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Wal-Mart goes the kiosk route
Wal-Mart is installing gift-registry kiosks in all its stores before June. But the company is mum on whether the kiosks will be upgraded to handle web orders.
Seems like the whole retail industry is talking about kiosks these days. And now the biggest of the big has weighed in with an order for 3,000 store-based kiosks from NCR Corp. Wal-Mart Stores Inc. will install NCR Corp. kiosks in every Wal-Mart store and Supercenter by the end of May. Called Automated Customer Service Machines, or ACSM, one kiosk will be located near the jewelry department of each store where customers can use it for personalized gift registry. Shoppers will be able to create bridal, baby and birthday registries by scanning items in the store they want with a handheld bar code scanner that they will check out at a Wal-Mart counter.
But many observers believe that is just the start for Wal-Mart, especially since other retailers large and small-J.C. Penney, Kmart, REI and Lids, to name a few-have deployed web-enabled kiosks to allow customers to shop online.
Wal-Mart developed the registry kiosk software with NCR’s Human Factors Engineers, a department that determines what technical configurations consumers respond to best, such as ease of use of a keyboard and screen, among other details. Other than announcing the deployment and the gift registry use, Wal-Mart executives are keeping quiet about how the giant retailer will use the kiosks.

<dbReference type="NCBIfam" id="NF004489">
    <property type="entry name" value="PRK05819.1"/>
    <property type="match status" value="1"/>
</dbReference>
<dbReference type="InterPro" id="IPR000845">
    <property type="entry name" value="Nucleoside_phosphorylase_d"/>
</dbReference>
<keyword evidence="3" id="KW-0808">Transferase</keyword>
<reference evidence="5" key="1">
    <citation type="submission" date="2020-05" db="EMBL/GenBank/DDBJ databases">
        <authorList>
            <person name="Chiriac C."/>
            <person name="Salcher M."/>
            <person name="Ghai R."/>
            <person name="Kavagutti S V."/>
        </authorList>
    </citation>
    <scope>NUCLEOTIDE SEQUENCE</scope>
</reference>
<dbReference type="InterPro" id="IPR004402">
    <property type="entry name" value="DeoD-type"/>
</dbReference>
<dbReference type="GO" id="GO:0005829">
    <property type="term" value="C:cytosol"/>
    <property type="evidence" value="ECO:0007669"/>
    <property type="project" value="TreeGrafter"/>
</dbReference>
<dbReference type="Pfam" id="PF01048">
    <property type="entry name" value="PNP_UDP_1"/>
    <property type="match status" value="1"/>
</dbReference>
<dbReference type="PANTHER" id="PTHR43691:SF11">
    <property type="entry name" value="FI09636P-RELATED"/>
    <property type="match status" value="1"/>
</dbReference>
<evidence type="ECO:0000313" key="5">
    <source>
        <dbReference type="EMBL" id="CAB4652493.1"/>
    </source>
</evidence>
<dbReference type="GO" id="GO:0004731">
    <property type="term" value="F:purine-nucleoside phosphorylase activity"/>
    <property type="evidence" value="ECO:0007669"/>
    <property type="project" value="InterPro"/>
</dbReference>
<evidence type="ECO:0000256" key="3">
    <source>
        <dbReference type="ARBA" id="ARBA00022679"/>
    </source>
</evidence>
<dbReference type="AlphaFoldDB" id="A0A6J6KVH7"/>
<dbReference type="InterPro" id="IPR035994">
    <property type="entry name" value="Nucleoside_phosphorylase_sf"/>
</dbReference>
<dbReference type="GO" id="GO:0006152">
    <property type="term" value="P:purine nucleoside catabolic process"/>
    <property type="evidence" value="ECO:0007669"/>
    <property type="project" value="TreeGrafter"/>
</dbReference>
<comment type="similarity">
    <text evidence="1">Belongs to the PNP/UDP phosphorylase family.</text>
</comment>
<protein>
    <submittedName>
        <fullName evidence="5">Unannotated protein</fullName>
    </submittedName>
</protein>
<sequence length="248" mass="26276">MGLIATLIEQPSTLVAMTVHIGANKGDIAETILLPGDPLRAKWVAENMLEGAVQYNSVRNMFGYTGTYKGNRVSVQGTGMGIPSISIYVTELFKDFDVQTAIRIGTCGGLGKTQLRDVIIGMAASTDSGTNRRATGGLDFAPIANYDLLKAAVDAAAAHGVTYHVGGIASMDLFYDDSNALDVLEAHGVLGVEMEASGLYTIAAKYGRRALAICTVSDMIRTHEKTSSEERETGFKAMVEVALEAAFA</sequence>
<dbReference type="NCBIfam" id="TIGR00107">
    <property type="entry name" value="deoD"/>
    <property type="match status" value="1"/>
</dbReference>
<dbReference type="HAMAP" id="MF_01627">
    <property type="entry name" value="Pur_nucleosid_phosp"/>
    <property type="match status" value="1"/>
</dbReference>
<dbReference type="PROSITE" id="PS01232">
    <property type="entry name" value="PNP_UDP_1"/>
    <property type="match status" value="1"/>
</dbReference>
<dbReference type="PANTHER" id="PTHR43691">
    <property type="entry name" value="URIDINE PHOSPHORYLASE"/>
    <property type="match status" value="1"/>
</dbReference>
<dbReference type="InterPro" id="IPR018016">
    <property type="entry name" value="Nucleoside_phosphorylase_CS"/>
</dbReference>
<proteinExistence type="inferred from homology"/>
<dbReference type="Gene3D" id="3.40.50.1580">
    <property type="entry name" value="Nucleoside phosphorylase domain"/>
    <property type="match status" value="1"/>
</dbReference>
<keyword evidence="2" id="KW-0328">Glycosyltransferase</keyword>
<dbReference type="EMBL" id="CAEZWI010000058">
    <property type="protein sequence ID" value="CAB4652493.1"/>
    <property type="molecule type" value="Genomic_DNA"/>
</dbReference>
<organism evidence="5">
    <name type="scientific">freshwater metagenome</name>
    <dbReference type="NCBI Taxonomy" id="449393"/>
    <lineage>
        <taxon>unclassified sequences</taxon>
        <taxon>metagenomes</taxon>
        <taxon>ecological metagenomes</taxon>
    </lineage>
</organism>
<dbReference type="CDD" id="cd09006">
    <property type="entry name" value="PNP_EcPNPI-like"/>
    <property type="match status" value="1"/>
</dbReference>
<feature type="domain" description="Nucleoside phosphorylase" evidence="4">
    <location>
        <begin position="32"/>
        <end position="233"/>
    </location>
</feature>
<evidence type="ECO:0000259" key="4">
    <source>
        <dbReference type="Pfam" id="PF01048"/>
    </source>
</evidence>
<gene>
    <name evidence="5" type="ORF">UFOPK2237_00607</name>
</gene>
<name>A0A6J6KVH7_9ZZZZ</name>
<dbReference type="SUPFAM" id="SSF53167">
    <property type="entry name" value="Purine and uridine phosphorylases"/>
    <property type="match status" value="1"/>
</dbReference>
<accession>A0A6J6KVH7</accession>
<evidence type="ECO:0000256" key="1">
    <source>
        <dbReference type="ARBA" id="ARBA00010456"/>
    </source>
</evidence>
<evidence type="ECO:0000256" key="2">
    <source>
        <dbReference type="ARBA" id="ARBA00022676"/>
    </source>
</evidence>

Although Wal-Mart will use kiosks only for gift registry to start, the technology can be modified to do more for retailers. Future applications for kiosks in retail stores include tying kiosk software into a store’s inventory and POS systems which will allow store shoppers to order items. Kiosks also could be linked to store information systems so customers could check times when services such as prescriptions, photos or car repairs will be finished. Nelson Gomez, web kiosk business leader at NCR Corp., says more than 80% of retailers are expected to use kiosks within the next two years.
Christopher Merritt, a principal at Kurt Salmon Associates, says that using kiosks can help stores sell more by allowing customers to order items from a store web site that may not be available in the store. “The more you can get consumers to complete transactions in the store the more likely it is that stores will keep their piece of the market,” he says.